‘I beg your pardon?’ Faloni told him, frowning as he tried to make sense of what had been said.

‘I said there’s a boy up at ta church. Father Demetre just brought ‘im in, wants you ta take a look at ‘im right away!’

Faloni gazed past the boy and up the street. He could just make out the bend in the road up ahead through the steadily falling snow. He turned back to the boy.

‘All right,’ he said. ‘You’d better come in. I’m off to get into something warmer, and I’ll be with you soon.’

He ushered the boy inside and closing the door quickly behind him, turned and rushed up to his room. He guessed he wouldn’t get to spend the night with his hot water bottle after all.

Geronimo Faloni was a man in his early forties. He had a light build, and brown hair that showed no sign of becoming lighter and grey. He had a pleasing smile which always made him welcome to see by patients, and while most men might complain about being woken up at mid-night and being asked to come out to inspect a child, Faloni didn’t mind. It was part of his job as a doctor to be ready for any emergencies.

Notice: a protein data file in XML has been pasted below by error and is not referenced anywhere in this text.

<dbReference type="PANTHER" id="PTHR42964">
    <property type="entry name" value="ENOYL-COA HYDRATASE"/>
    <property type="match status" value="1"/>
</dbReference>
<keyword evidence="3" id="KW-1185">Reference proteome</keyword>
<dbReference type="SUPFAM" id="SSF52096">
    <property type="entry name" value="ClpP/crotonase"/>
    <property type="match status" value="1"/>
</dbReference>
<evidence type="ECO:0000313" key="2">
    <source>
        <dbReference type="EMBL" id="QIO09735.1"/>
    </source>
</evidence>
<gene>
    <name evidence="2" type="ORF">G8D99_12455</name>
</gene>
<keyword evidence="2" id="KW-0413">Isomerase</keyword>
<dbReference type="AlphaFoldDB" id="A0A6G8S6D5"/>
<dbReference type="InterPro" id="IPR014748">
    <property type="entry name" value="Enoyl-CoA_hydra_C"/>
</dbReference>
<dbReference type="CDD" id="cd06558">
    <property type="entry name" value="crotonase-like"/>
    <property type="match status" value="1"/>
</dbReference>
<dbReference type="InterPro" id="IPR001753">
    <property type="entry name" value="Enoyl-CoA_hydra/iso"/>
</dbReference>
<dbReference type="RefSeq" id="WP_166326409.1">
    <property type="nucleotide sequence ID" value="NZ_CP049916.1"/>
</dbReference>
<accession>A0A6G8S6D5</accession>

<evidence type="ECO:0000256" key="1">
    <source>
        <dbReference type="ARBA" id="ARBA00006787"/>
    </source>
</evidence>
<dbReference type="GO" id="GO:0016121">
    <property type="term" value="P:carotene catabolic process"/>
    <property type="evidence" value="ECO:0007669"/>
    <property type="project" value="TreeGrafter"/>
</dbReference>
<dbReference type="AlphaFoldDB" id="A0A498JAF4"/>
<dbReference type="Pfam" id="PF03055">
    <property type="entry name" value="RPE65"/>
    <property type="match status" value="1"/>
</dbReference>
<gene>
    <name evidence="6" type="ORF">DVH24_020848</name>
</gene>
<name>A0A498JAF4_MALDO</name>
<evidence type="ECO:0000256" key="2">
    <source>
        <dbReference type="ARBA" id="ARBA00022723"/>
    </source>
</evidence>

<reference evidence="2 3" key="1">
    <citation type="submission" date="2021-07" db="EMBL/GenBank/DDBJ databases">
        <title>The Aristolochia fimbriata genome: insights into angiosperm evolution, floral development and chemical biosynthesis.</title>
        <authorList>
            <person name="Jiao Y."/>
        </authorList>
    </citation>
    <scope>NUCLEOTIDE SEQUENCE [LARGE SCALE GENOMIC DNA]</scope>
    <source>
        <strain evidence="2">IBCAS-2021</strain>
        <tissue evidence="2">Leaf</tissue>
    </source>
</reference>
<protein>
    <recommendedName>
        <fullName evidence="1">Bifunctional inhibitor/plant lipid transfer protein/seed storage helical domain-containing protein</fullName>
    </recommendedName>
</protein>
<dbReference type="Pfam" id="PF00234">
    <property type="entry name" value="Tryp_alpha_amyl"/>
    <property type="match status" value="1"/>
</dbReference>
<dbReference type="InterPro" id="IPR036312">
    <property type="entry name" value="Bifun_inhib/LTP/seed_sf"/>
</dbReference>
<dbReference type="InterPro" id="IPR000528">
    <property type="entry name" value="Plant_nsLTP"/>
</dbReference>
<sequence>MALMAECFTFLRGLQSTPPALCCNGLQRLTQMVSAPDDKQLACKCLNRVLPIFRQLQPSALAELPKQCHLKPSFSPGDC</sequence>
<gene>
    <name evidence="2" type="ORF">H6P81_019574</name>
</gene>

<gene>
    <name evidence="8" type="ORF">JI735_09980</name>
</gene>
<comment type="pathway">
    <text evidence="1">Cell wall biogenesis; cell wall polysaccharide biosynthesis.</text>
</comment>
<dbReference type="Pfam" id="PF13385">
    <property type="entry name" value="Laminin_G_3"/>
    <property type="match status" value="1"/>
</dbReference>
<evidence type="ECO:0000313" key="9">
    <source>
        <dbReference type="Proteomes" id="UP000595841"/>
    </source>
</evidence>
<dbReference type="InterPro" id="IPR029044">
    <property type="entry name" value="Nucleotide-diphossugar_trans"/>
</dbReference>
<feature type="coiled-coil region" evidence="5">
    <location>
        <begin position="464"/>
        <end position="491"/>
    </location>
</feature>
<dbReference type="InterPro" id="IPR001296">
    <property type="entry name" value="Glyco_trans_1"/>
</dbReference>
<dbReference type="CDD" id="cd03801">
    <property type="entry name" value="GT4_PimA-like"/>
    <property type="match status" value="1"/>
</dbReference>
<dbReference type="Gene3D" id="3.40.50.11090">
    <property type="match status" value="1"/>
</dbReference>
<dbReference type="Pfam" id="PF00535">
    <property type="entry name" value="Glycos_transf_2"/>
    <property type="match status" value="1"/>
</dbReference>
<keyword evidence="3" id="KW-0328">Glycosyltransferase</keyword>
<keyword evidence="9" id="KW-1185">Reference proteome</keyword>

He and the boy both reached the church five minutes later, and Faloni pounded on the door. A fretful Father Demetre answered a moment later.

‘What’s this all about, Father?’ Faloni asked, pushing past him into the dark church foyer where it was slightly warmer inside than out, and glanced around at the empty wooden pews and the lone alter on the stage.

‘There’s a child,’ Father Demetre told him. ‘I heard him in the snow; I don’t know how long he was out there for but he’s inside now. He’s asleep. I didn’t know what to do!’ he cried in despair.

‘It’s all right, Father, just take me to the child, it will be all right,’ Faloni assured his friend as he patted him on the shoulder.

Father Demetre set off through the line of pews and Faloni followed, the boy that had called him trailing behind as they made their way to the back of the church and then into the connecting orphanage.

‘He’s in the kitchen, there’s a fire there,’ Father Demetre told him and he nodded in reply.

They found the boy in a bed that Father Demetre had instructed the two other boys to set up next to the fire.

Faloni dumped his bag on to the floor and knelt down next to the bed, pressing his hand against the child’s forehead as he did so.

‘Right,’ he said looking up at the nervous Father a second later. ‘I want a hot drink for the child and more wood on the fire,’ he instructed.

Father Demetre turned to boys still in the room from making the bed. ‘Well?’ he said expectantly. The boys turned and moved out of the room and Father Demetre turned back to watching Faloni who was rummaging through his bag for something.